Is moral policing the newest deterrent to female labour force participation?

Updated on Aug 19, 2022 12:02 PM IST

The recent case at St Xavier's University demonstrates that working women need legal protections and functioning institutional mechanisms in place at the workplace. Without this, women may feel discouraged to work.

Kolkata’s St Xavier’s University. (sxccal.edu) PREMIUM
Kolkata’s St Xavier’s University. (sxccal.edu)

Last week, working women across India awakened to a new reality. In this reality, posting “morally objectionable” photos of oneself on one’s private social media channels, can now be grounds to be asked to quit one’s job, or even face monetary damages for harming the reputation of an employer. And this risk of losing one’s job owing to moral policing is borne exclusively by women – for it appears that they are now the guardians of not only their family honour, but also of that of their employers.

The recent incident of a female professor allegedly being asked to quit by her employer, St Xavier’s University, Kolkata based on a complaint by the father of an 18-year-old male student has sent shockwaves through to every working woman with an active social media profile.

How did this boy access her photos despite a private profile? How could her employer or this parent judge her attire while she is not at her workplace? Is it not her employer’s responsibility to protect her from being harassed by this student and his father? And where are the institutions meant to protect women’s rights in such circumstances – the Prevention of Sexual Harassment (POSH) committee of the University, West Bengal’s Women’s Rights Commission, and the National Women’s Rights Commission?

As per news reports, the university is now suing their former employee, seeking a sum of 99 crore as damages to their reputation.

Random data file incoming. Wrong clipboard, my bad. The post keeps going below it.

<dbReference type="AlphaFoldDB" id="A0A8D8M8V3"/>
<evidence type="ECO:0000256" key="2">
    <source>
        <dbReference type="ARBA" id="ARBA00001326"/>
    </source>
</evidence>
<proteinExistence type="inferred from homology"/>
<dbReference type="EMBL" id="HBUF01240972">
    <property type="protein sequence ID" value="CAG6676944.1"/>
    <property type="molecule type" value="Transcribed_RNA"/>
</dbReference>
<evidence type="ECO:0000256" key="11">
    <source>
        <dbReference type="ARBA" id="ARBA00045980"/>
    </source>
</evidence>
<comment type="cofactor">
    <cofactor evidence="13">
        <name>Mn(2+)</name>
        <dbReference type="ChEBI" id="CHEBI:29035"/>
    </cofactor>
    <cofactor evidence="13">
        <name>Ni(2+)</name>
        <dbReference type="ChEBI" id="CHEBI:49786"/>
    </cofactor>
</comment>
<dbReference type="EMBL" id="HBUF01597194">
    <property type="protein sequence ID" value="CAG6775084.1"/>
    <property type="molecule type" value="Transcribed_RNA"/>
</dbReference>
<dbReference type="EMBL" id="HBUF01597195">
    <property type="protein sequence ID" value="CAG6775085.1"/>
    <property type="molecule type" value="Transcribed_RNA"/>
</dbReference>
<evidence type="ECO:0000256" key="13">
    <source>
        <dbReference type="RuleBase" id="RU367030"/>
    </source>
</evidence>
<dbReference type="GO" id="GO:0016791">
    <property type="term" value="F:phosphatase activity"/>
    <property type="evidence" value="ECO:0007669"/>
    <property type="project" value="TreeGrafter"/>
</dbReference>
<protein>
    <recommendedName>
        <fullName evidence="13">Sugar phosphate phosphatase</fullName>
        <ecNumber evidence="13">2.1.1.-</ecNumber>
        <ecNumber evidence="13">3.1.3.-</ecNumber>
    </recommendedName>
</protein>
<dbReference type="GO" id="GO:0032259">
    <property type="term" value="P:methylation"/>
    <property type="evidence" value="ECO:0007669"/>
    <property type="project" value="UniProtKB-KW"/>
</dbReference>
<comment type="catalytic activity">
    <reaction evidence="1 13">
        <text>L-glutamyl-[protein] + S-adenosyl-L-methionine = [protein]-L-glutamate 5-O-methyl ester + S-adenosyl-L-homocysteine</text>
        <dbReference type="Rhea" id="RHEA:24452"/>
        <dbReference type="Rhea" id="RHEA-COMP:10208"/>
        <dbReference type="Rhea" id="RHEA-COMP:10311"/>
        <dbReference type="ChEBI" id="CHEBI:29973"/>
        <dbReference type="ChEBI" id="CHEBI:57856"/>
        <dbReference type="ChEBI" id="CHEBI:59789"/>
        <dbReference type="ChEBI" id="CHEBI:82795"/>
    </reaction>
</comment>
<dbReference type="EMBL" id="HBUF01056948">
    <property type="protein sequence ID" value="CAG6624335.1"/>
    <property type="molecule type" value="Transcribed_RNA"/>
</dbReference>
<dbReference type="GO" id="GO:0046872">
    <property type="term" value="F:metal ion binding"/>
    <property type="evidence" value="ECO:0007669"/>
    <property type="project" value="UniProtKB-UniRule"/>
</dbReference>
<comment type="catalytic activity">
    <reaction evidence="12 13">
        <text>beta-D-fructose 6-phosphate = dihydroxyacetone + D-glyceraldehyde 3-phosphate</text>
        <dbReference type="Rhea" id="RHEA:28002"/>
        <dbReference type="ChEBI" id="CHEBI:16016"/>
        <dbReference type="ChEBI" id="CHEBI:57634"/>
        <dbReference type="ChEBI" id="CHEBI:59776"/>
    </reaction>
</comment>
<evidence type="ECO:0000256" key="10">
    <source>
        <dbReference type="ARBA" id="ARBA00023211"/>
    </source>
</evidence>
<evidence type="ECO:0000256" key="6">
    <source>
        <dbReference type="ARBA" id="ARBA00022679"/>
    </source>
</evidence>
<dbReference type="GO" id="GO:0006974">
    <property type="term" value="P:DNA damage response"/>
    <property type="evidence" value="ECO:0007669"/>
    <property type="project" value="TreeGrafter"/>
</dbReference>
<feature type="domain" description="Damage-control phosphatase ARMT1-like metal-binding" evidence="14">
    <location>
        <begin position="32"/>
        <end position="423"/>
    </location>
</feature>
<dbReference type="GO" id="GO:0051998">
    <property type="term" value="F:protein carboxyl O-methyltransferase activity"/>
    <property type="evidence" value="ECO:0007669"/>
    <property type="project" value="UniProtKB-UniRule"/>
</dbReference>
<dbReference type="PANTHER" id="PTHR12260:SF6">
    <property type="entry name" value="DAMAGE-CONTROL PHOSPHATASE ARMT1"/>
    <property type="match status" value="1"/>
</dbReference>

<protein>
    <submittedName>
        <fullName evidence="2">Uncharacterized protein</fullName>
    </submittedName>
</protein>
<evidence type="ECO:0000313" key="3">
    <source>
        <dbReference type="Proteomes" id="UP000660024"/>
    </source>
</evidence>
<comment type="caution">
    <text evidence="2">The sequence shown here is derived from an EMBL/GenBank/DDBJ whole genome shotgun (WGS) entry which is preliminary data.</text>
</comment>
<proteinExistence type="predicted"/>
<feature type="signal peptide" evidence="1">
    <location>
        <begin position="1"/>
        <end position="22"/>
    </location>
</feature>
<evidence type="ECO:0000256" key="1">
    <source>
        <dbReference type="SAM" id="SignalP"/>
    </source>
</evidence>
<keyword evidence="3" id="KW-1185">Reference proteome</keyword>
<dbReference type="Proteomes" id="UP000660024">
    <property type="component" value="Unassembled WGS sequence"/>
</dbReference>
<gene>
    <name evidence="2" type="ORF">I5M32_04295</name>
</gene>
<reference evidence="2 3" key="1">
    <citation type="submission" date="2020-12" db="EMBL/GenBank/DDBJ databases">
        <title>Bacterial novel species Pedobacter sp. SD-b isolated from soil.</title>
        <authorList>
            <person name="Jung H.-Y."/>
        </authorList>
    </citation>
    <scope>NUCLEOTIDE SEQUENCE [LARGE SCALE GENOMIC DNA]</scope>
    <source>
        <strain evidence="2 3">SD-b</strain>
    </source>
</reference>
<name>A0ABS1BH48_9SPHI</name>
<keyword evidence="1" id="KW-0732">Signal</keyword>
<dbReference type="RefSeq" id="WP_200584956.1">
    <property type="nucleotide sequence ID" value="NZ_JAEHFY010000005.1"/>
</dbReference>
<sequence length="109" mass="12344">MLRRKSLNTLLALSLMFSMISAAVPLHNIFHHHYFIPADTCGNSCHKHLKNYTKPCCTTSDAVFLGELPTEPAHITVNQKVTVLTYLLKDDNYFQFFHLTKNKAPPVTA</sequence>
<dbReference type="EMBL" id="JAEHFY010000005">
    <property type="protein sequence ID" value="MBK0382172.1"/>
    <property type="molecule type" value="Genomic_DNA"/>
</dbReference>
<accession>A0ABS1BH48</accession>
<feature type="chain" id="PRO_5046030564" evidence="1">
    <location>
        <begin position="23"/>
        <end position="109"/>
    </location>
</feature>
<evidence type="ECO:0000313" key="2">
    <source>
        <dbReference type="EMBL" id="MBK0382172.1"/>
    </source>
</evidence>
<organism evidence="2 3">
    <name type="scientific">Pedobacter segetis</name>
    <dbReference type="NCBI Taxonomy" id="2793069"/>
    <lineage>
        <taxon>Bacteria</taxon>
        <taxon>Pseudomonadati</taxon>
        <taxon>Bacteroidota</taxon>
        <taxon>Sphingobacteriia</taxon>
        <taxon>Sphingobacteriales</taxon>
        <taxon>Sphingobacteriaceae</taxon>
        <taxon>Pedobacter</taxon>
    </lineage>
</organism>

We live in a country where, as of 2020-21, only 37% of post-graduate urban women are in the workforce, as opposed to 78% of men. This means that over 60% of women with post-graduate degrees in urban areas are not working. Workforce participation of women with lower levels of education in urban areas is far lower.

Starting from the very decision to gain an education, to entering the labour force, to the nature of work, to the hours spent at work and even the location of their workplace, Indian women face restrictions in their education and employment choices owing to deeply entrenched patriarchal norms.

Women being forced to choose jobs that are closer to home for fear of sexual harassment on public transport, picking up part-time jobs to manage the burden of unpaid care work, or refraining from working in factories and doing office jobs considered “suitable for women” are all examples patriarchal social norms restricting women’s choices and financial independence. Our research establishes that these social norms are amongst the key drivers of falling female labour force participation in India.

We can now add being constantly conscious of what to wear and what to post even on private social media profiles to this list of restrictions for working women.

Moral policing from employers, placing the onus of protecting one’s honour and reputation on employees rather than their harassers, and failure to condemn the use of private social media profiles to cause embarrassment in the workplace – are all actions more likely to be deployed to target and demean women and can ultimately discourage women’s entry and growth in the workforce, even at the macro level.

This case demonstrates that working women not only need legal protections, but also supportive communities, functioning institutional mechanisms, support from government agencies, and above all, a sense of solidarity from their employers to feel safe from harassment. Otherwise, we can continue pondering about why, despite being one of the fastest growing economies in the world, India continues to have among the lowest rates of female labour force participation globally.

Mitali Nikore is founder, Nikore Associates. Mannat Sharma research associate, Nikore Associates, assisted in this article.

The views expressed are personal

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